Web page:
Additional hikes will include some focused on butterflies, the Appalachian Trail and the Baa-tany Goat Project on Roan’s grassy balds.

Earth Fare will set up a trail mix tent for the enjoyment of rally attendees. There’s never a shortage of activities to interest kids.
“There are so many good options and it really depends on the particular interest and age of a kid,” Schubert said.

She has taken the lead on organizing the Junior Scavenger Hunt.
“This is a great activity for the younger kids who have relatively short legs and short attention spans,” Schubert said. “The kids

are given a checklist of naturally occurring objects to find in nature. We set out into the woodlands for a short walk along the Doe River and then visit a small open meadow.”

Along the way the kids use their senses — sight, smell, touch and hearing — to find objects on their lists.
“They might find a prickly fruit that has fallen from a tree, a smelly centipede, hear a woodpecker pecking, or see a bright yellow and black stripped butterfly,” Schubert said. “We search high and low. We look up into the trees, flip rocks in the creek, turn leaves over and search behind tree bark for critters of all types.”

After the hunt concludes, the group discusses their findings.

“We discuss their findings in as much detail as they like,” Schubert said. “It’s a hands-on activity that allows young kids to begin using basic observation skills without having to be bogged down by too much technical jargon. The kids can begin to see objects in nature that they hadn’t noticed before and begin to look at nature in more detail.”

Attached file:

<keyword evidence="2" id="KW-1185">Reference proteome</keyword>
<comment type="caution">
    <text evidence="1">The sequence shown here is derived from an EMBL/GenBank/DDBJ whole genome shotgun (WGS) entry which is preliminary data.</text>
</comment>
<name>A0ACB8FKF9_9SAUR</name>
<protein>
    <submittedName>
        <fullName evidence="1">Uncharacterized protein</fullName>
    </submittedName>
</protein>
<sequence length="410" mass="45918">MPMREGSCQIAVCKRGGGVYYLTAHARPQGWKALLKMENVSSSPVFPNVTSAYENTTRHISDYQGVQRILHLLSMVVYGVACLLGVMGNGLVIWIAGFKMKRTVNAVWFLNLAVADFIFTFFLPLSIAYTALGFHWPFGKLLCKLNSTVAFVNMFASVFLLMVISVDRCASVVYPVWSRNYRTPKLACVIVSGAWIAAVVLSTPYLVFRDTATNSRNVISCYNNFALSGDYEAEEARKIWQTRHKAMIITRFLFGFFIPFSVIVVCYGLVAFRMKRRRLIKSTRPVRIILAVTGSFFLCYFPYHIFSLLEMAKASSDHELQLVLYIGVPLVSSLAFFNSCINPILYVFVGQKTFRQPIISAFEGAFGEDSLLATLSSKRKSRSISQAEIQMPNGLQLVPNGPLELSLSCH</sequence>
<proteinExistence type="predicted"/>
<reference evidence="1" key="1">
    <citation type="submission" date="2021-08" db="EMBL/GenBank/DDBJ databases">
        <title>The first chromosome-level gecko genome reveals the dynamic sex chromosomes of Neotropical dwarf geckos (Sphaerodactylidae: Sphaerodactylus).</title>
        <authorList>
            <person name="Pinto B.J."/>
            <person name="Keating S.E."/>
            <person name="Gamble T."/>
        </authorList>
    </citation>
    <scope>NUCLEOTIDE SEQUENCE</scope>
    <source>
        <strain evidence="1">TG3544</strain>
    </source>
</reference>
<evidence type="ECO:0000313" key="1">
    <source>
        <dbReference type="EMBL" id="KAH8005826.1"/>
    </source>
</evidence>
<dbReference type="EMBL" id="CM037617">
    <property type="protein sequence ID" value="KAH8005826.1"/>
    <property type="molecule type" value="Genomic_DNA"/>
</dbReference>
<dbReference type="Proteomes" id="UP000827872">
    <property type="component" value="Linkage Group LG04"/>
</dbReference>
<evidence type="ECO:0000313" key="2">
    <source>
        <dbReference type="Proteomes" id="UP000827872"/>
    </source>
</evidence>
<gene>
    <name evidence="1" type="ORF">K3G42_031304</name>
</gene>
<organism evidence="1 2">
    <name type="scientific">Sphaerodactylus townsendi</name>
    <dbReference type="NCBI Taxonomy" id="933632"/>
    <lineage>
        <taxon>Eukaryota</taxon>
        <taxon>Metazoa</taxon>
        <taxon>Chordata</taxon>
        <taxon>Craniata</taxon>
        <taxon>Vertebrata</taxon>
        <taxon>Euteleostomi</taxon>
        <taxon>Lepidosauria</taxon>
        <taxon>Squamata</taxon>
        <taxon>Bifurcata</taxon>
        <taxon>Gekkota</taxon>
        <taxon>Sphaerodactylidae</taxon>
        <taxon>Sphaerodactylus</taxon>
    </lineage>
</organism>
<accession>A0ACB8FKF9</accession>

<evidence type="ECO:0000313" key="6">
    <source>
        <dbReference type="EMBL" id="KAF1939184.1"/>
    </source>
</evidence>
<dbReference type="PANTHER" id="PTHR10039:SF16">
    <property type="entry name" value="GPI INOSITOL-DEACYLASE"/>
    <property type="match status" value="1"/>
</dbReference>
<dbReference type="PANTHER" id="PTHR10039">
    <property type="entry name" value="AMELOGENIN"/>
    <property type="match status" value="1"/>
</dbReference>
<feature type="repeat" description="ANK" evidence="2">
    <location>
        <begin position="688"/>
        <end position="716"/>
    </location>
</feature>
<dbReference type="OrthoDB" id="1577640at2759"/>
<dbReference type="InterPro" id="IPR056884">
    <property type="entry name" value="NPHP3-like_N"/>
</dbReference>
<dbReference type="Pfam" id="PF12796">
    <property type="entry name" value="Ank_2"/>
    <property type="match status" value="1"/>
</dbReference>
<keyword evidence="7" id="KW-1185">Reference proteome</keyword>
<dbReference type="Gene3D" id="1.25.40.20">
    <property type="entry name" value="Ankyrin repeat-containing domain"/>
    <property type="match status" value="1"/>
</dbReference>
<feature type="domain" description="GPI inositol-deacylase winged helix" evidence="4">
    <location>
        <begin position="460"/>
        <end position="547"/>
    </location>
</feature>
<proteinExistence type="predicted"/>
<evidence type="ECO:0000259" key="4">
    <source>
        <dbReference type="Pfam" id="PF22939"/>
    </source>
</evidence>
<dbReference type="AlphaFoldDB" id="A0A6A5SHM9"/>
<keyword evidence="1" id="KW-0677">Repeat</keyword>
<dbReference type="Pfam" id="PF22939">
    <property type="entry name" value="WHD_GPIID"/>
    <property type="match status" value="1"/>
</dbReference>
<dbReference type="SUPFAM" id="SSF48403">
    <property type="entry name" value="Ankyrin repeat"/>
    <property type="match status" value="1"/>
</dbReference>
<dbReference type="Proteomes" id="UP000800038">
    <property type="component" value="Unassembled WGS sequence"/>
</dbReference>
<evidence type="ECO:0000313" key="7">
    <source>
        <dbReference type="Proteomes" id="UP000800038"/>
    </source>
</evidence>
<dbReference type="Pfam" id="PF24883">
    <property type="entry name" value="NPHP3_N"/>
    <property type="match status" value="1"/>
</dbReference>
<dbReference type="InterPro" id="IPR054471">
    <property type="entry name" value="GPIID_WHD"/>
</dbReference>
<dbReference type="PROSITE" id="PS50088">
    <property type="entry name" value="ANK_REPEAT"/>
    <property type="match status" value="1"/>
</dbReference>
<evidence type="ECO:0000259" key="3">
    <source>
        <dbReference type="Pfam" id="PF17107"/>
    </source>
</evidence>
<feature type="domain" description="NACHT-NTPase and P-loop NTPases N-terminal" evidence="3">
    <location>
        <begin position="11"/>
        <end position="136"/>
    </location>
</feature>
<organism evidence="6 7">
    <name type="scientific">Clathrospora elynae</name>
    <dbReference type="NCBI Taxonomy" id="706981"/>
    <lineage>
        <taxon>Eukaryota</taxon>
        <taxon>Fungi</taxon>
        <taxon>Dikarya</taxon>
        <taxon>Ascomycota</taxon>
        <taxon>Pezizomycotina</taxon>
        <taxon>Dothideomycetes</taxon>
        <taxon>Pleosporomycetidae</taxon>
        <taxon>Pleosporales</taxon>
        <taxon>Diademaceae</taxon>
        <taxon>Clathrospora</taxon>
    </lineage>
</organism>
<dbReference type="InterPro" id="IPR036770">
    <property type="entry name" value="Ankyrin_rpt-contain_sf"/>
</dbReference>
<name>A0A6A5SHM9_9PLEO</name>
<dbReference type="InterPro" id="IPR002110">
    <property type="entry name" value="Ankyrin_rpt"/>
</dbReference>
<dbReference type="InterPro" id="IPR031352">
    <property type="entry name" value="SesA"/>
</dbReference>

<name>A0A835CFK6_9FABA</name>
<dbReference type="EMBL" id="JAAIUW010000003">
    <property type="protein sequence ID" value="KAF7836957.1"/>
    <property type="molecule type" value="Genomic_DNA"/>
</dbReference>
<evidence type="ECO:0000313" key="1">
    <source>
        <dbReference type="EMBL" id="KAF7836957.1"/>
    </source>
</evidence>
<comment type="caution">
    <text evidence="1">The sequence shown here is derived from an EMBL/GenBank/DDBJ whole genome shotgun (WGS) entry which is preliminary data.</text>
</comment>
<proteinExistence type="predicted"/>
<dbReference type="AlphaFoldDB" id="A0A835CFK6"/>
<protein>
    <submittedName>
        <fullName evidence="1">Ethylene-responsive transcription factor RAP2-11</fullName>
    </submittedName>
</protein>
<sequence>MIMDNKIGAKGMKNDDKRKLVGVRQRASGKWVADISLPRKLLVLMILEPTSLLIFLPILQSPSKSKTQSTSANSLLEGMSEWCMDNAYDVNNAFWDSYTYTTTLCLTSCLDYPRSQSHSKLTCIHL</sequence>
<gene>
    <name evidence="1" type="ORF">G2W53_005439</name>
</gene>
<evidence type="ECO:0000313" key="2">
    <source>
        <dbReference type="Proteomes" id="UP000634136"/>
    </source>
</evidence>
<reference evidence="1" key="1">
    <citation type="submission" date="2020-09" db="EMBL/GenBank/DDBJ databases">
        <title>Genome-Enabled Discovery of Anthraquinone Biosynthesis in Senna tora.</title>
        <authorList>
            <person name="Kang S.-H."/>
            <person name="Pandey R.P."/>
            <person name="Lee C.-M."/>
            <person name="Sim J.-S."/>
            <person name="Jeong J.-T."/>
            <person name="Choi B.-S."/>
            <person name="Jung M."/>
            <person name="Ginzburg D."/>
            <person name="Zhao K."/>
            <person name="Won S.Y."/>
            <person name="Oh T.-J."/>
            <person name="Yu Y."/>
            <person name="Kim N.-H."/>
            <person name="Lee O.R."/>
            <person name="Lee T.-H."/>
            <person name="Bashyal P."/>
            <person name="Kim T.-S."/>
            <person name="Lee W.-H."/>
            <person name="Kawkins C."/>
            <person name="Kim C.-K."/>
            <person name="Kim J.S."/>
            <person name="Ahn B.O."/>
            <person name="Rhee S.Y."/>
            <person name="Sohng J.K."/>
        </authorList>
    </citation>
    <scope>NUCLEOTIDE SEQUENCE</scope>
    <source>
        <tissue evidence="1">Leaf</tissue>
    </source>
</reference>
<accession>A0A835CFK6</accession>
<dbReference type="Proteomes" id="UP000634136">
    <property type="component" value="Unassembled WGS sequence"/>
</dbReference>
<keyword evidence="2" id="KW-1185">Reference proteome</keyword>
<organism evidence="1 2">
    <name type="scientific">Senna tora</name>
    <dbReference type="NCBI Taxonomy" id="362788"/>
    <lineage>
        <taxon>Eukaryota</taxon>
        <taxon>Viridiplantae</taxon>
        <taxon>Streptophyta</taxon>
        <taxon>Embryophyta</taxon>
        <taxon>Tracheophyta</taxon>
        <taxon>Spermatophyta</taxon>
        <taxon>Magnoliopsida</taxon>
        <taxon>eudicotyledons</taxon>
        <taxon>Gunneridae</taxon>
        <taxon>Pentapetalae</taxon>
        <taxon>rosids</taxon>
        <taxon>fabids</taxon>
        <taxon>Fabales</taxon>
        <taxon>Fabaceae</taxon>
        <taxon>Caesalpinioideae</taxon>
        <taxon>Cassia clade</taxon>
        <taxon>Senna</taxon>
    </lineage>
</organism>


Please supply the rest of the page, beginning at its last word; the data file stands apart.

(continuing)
Rally organizers are pleased with this year’s offerings.

“Some of the most sought-after activities are the bird banding and the salamander and baa-tany goat hike programs,” Schubert said.
“However, you can’t go wrong with any activity. Plus, a few new programs are added each year. There’s something for everyone, and all the programs are informative and exciting.”

Finally, the programs are also an investment in the future.

“At a young age, we stand a much greater chance at developing a

n appreciation for nature and thus an understanding of the natural environment,” Schubert said. “By understanding nature, we are more likely to protect it.”

She said that one of her favorite quotes comes from the African environmentalist, Baba Dioum, who said, “In the end, we will protect only what we love, we will love only what we understand, we will understand only what we are taught.”

Schubert keeps those principles in mind while helping with the rally each year.

Participants always enjoying meeting the "Baa-Tany Project" goats on the grassy balds of Roan Mountain.

Participants always enjoying meeting the “Baa-Tany Project” goats on the grassy balds of Roan Mountain.

“If we learn to protect the natural environment at an early age, then we stand a greater chance of protecting the very thing that sustains us and lets us experience healthier and happier lives,” Schubert said.
For more information, visit www.XtremeRoanAdventures.org or check out www.FriendsofRoanMtn.org.
To register for the event, visit www.xtremeroanadventures.org/2013-xra-registration/